- Mergers and Acquisitions: Should the government encourage ...
Mergers and Acquisitions: Should the government encourage or discourage mergers and acquisitions? Illustrate your essay with specific examples.
Mergers and acquisitions form the subject of much
debate in the commercial, academic and regulatory worlds, with
various proponents and detractors arguing their points of view. The
agency cost of mergers and acquisitions are to be measured by the
companies involved, however the government has a considerable
degree of influence over whether the costs to those companies
encourage or discourage.
The net effect of government interference is that
mergers and acquisitions are discouraged, because the competition
between the private and public sphere is such that the legislative
tendency of government binds the private sector with bureaucratic
laws and increases agency cost. On the other hand, the private
sector wishes to merge or acquire according to market principles.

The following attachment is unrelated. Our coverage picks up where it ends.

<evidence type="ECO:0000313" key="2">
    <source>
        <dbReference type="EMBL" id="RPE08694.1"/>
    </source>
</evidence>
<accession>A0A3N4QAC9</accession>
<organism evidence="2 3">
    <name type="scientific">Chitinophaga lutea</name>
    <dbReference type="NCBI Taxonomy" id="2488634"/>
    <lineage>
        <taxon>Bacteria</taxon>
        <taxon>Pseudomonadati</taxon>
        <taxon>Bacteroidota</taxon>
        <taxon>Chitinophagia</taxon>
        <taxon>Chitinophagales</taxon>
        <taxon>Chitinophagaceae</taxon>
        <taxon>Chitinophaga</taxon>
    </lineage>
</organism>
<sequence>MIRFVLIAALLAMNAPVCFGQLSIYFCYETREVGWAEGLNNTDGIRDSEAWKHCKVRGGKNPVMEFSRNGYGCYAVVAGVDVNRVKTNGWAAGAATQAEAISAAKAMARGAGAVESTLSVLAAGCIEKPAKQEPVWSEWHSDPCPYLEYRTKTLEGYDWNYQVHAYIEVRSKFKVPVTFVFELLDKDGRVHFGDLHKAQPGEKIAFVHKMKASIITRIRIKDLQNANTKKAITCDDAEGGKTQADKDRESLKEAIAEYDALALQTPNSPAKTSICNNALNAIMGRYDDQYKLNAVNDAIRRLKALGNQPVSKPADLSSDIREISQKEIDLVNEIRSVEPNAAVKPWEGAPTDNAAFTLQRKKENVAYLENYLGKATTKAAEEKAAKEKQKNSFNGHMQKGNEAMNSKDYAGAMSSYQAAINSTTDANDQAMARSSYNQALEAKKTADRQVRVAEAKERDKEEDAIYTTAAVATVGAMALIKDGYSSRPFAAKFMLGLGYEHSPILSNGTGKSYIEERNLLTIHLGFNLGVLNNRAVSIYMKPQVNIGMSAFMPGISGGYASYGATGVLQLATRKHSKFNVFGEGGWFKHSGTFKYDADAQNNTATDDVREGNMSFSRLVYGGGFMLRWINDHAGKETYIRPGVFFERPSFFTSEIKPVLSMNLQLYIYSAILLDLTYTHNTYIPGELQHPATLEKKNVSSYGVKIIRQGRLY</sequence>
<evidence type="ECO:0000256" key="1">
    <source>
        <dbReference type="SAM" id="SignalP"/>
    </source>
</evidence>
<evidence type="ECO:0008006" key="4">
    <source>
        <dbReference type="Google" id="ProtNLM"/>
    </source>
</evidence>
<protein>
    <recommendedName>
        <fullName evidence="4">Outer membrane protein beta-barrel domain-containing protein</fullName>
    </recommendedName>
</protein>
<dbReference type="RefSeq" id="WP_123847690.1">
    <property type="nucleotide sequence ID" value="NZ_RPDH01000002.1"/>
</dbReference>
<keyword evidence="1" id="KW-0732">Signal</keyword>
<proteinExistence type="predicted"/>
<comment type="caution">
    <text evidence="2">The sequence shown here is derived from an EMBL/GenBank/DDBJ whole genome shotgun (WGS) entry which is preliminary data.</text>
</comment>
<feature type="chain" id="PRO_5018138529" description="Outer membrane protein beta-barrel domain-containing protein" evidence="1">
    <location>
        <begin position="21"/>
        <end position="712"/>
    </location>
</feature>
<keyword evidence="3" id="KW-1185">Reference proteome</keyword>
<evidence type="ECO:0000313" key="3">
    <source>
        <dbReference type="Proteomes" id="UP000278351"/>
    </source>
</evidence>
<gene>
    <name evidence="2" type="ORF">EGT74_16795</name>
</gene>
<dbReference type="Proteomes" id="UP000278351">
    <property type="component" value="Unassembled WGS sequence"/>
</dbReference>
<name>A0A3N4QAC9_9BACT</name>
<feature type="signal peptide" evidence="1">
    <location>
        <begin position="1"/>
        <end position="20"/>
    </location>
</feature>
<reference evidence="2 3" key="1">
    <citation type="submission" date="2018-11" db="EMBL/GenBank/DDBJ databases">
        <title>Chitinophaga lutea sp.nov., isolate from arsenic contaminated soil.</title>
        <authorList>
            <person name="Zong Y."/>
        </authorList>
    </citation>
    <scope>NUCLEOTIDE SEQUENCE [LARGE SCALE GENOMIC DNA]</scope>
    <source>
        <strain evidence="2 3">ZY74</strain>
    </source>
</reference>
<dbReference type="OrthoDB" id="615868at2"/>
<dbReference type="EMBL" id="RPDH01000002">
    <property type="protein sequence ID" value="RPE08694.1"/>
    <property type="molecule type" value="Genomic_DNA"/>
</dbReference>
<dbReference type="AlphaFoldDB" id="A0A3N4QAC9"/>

Therefore, mergers and acquisitions with the least agency cost are
those where the government is not involved. This is to the benefit
of companies wishing to merge or acquire. Clearly the reduction of
agency cost alone is sufficient to require governments to encourage
mergers and acquisitions.
Governments and agents may be encouraged to merge
or acquire where there is an overvaluation, or an undervaluation of
agency costs. Telefonica was sold by the Spanish government because
it undervalued the agency costs of privatising the utility to the
corporate executives (who wanted a quiet life), and to the
acquirers of shares in Telefonica (who paid too much). Telefonica
acquired 02 because it was encouraged by an overvaluation of 02,
because soon after the announcement of takeover the share price of
02 gained. A counterargument to this would be that 02's share price
would not have risen had Telefonica and 02 announced a merger.
Rises in share prices and increases in agency costs are a feature
of all mergers and acquisitions, largely because management of the
acquiring company overestimates itself (van Fredrikslust, van der
Wal & Westdijk 2005). Where it is the government that is
privatising, the management further raises the costs of
There are, in conclusion, two possible outcomes of
mergers and acquisitions: first, agents' costs are lowered
(Bertrand & Mullainathan 2003), or agents' costs are raised,
for example in the case of a company making an acquisition (Firth,
1980). In neither case should the government encourage the merger
and acquisition. The government should, as is exemplified by
Telefonica above, neither merge nor acquire agents, nor be acquired
by agents. Government should discourage mergers and